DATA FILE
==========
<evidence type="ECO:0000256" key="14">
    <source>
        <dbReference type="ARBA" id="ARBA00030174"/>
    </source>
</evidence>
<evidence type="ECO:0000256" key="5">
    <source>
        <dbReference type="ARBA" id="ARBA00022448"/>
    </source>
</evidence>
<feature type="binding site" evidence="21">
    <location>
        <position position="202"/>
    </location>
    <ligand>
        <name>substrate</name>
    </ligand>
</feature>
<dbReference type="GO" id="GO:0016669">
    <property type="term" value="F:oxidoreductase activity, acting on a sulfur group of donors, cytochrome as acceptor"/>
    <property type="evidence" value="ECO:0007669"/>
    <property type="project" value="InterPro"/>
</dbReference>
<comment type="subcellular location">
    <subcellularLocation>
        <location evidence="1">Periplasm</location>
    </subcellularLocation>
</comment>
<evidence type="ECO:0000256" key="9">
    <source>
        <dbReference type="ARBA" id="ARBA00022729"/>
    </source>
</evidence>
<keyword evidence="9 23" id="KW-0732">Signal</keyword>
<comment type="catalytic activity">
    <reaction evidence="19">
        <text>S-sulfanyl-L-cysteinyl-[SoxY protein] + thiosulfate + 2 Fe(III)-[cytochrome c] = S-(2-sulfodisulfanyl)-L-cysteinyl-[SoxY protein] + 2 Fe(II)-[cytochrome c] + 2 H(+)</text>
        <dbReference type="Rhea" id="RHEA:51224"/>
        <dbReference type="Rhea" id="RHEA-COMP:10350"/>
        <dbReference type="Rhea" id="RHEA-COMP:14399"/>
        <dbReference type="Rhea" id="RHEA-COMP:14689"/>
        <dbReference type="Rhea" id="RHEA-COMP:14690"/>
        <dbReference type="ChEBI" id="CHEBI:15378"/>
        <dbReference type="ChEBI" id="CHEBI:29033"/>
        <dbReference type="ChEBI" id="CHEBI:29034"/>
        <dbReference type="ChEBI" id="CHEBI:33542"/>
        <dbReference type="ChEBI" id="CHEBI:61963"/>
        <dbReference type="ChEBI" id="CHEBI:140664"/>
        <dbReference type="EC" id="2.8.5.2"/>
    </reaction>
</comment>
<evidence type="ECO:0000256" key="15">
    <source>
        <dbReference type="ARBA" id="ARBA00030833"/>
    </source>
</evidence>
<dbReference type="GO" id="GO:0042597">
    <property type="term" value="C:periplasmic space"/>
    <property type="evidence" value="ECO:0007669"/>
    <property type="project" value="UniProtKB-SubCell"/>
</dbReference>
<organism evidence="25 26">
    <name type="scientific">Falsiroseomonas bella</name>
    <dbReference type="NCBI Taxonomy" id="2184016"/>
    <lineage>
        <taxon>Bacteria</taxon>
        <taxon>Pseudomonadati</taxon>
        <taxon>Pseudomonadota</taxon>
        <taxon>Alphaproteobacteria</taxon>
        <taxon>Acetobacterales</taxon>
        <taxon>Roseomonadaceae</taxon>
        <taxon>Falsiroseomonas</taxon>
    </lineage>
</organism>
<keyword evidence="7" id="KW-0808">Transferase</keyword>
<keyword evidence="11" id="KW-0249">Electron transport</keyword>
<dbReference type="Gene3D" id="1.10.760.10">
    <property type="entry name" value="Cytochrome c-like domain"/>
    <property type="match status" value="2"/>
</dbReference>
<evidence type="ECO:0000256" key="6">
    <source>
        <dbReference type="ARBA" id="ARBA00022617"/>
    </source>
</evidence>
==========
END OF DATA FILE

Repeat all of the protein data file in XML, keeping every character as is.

<evidence type="ECO:0000256" key="14">
    <source>
        <dbReference type="ARBA" id="ARBA00030174"/>
    </source>
</evidence>
<evidence type="ECO:0000256" key="5">
    <source>
        <dbReference type="ARBA" id="ARBA00022448"/>
    </source>
</evidence>
<feature type="binding site" evidence="21">
    <location>
        <position position="202"/>
    </location>
    <ligand>
        <name>substrate</name>
    </ligand>
</feature>
<dbReference type="GO" id="GO:0016669">
    <property type="term" value="F:oxidoreductase activity, acting on a sulfur group of donors, cytochrome as acceptor"/>
    <property type="evidence" value="ECO:0007669"/>
    <property type="project" value="InterPro"/>
</dbReference>
<comment type="subcellular location">
    <subcellularLocation>
        <location evidence="1">Periplasm</location>
    </subcellularLocation>
</comment>
<evidence type="ECO:0000256" key="9">
    <source>
        <dbReference type="ARBA" id="ARBA00022729"/>
    </source>
</evidence>
<keyword evidence="9 23" id="KW-0732">Signal</keyword>
<comment type="catalytic activity">
    <reaction evidence="19">
        <text>S-sulfanyl-L-cysteinyl-[SoxY protein] + thiosulfate + 2 Fe(III)-[cytochrome c] = S-(2-sulfodisulfanyl)-L-cysteinyl-[SoxY protein] + 2 Fe(II)-[cytochrome c] + 2 H(+)</text>
        <dbReference type="Rhea" id="RHEA:51224"/>
        <dbReference type="Rhea" id="RHEA-COMP:10350"/>
        <dbReference type="Rhea" id="RHEA-COMP:14399"/>
        <dbReference type="Rhea" id="RHEA-COMP:14689"/>
        <dbReference type="Rhea" id="RHEA-COMP:14690"/>
        <dbReference type="ChEBI" id="CHEBI:15378"/>
        <dbReference type="ChEBI" id="CHEBI:29033"/>
        <dbReference type="ChEBI" id="CHEBI:29034"/>
        <dbReference type="ChEBI" id="CHEBI:33542"/>
        <dbReference type="ChEBI" id="CHEBI:61963"/>
        <dbReference type="ChEBI" id="CHEBI:140664"/>
        <dbReference type="EC" id="2.8.5.2"/>
    </reaction>
</comment>
<evidence type="ECO:0000256" key="15">
    <source>
        <dbReference type="ARBA" id="ARBA00030833"/>
    </source>
</evidence>
<dbReference type="GO" id="GO:0042597">
    <property type="term" value="C:periplasmic space"/>
    <property type="evidence" value="ECO:0007669"/>
    <property type="project" value="UniProtKB-SubCell"/>
</dbReference>
<organism evidence="25 26">
    <name type="scientific">Falsiroseomonas bella</name>
    <dbReference type="NCBI Taxonomy" id="2184016"/>
    <lineage>
        <taxon>Bacteria</taxon>
        <taxon>Pseudomonadati</taxon>
        <taxon>Pseudomonadota</taxon>
        <taxon>Alphaproteobacteria</taxon>
        <taxon>Acetobacterales</taxon>
        <taxon>Roseomonadaceae</taxon>
        <taxon>Falsiroseomonas</taxon>
    </lineage>
</organism>
<keyword evidence="7" id="KW-0808">Transferase</keyword>
<keyword evidence="11" id="KW-0249">Electron transport</keyword>
<dbReference type="Gene3D" id="1.10.760.10">
    <property type="entry name" value="Cytochrome c-like domain"/>
    <property type="match status" value="2"/>
</dbReference>
<evidence type="ECO:0000256" key="6">
    <source>
        <dbReference type="ARBA" id="ARBA00022617"/>
    </source>
</evidence>